What you need to know
Researchers at Academia Sinica announced that they had identified inhibitors of COVID-19 in vitro, laying groundwork for animal and human testing.
Academia Sinica, Taiwan’s leading research institute, has been making scientific breakthroughs since the onset of the coronavirus pandemic.
On Friday, Academia Sinica announced that a research team led by Dr. Liang Po-huang has identified several protease inhibitors of the Covid-19 virus. One inhibitor can suppress viral replication 10 times more than other known inhibitors in vitro, the researchers found.
Viral protease inhibitor drugs can inhibit coronaviruses in human cells and they have been highly effective in treating HIV and Hepatitis C, but more research on their effects is necessary, according to Lisa Sedger, head of the Viruses and Cytokine Biology group at the University of Technology Sydney.
Dr. Liang told The News Lens that animal testing and human trials are still required before confirming whether the protease inhibitors will lead to a Covid-19 drug. Another group at Academia Sinica will test the inhibitors using mice.
The protease inhibitors they’ve discovered are designated for treatment, not a vaccine, according to Dr. Liang. Laboratories around the world have identified compounds that inhibit Covid-19 and are racing to pass clinical trials.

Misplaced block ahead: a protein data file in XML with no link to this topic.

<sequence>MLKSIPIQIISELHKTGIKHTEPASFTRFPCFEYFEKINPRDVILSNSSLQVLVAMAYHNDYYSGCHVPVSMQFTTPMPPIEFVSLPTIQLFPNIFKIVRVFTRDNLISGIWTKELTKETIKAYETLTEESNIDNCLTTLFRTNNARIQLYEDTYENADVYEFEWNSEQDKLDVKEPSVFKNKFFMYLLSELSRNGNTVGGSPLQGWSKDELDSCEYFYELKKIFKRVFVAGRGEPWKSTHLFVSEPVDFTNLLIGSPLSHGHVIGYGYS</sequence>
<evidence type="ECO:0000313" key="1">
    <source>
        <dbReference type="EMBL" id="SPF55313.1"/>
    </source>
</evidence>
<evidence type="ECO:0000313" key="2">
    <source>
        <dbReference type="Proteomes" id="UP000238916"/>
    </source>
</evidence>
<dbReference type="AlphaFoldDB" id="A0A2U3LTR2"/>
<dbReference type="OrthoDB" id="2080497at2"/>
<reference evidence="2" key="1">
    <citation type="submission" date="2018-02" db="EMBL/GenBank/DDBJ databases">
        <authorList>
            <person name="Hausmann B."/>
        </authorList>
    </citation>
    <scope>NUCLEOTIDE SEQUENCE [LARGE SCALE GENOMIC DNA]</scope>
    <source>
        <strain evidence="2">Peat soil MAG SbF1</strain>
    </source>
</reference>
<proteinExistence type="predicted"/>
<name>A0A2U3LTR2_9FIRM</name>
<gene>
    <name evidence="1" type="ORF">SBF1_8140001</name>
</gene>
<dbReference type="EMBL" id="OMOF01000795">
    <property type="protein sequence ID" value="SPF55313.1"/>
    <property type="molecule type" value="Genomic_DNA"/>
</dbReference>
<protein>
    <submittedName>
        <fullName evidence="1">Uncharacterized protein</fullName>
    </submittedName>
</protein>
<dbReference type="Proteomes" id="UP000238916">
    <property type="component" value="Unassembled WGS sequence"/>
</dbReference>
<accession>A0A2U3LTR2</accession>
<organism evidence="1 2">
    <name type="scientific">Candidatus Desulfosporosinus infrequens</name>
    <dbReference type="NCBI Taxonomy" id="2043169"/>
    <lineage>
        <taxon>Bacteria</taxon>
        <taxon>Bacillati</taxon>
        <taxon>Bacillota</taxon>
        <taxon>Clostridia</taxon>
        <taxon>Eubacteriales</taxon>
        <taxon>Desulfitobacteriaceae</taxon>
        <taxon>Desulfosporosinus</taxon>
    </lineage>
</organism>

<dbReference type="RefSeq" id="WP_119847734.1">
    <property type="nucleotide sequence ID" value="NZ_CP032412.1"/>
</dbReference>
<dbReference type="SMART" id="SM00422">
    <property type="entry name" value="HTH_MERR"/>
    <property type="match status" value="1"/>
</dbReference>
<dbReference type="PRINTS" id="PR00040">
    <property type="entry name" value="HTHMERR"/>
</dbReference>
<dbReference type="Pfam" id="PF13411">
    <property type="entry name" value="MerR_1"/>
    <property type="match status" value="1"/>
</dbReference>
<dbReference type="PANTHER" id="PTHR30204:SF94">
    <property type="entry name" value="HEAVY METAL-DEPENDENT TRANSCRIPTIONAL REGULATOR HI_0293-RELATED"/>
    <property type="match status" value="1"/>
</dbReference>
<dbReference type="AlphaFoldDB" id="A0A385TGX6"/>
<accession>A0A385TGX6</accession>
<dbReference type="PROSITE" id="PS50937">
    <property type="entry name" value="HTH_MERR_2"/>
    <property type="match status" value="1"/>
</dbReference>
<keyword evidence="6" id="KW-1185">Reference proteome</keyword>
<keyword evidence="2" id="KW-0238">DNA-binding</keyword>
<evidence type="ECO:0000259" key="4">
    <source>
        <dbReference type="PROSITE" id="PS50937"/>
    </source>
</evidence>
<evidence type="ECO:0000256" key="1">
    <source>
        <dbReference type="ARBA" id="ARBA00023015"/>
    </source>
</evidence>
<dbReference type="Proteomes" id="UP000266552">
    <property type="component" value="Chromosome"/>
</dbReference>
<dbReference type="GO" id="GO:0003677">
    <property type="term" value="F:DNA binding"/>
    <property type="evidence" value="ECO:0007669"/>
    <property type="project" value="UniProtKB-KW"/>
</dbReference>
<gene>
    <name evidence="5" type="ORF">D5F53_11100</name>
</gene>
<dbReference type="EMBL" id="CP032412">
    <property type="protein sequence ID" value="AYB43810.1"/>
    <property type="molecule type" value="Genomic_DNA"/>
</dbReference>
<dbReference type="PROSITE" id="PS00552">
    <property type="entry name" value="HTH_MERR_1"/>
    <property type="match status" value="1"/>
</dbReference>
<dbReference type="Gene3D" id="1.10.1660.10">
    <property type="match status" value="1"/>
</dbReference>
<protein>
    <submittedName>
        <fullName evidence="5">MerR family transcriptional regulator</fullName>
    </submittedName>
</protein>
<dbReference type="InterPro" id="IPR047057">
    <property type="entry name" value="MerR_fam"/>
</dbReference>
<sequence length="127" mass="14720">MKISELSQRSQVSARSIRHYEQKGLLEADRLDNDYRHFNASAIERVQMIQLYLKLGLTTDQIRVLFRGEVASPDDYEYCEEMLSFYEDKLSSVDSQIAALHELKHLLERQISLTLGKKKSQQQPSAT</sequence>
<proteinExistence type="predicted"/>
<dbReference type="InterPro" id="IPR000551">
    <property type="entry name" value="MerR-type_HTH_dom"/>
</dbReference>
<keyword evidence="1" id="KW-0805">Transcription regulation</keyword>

Dr. Liang and his team will continue to look for different classes of inhibitors. He cited his previous work during the 2003 SARS epidemic as the basis for his current research.
In March, Academia Sinica also discovered antibodies that could be used to develop a rapid coronavirus detection kit. Regular testing now requires around four hours or more to produce results, but the new kit would reduce the time to within 20 minutes. Researchers are working with the government to push the rapid testing kit out to market as quickly as possible.
The current testing kits in South Korea and the United States have a turnaround time of about 24 hours.
Although Taiwan is barred from joining the World Health Organization, the country has been making significant progress in developing medical solutions for the coronavirus.
“We can do this ourselves inside Taiwan, no problem at all,” Dr. Liang said.
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TNL Editor: Daphne K. Lee (@thenewslensintl)
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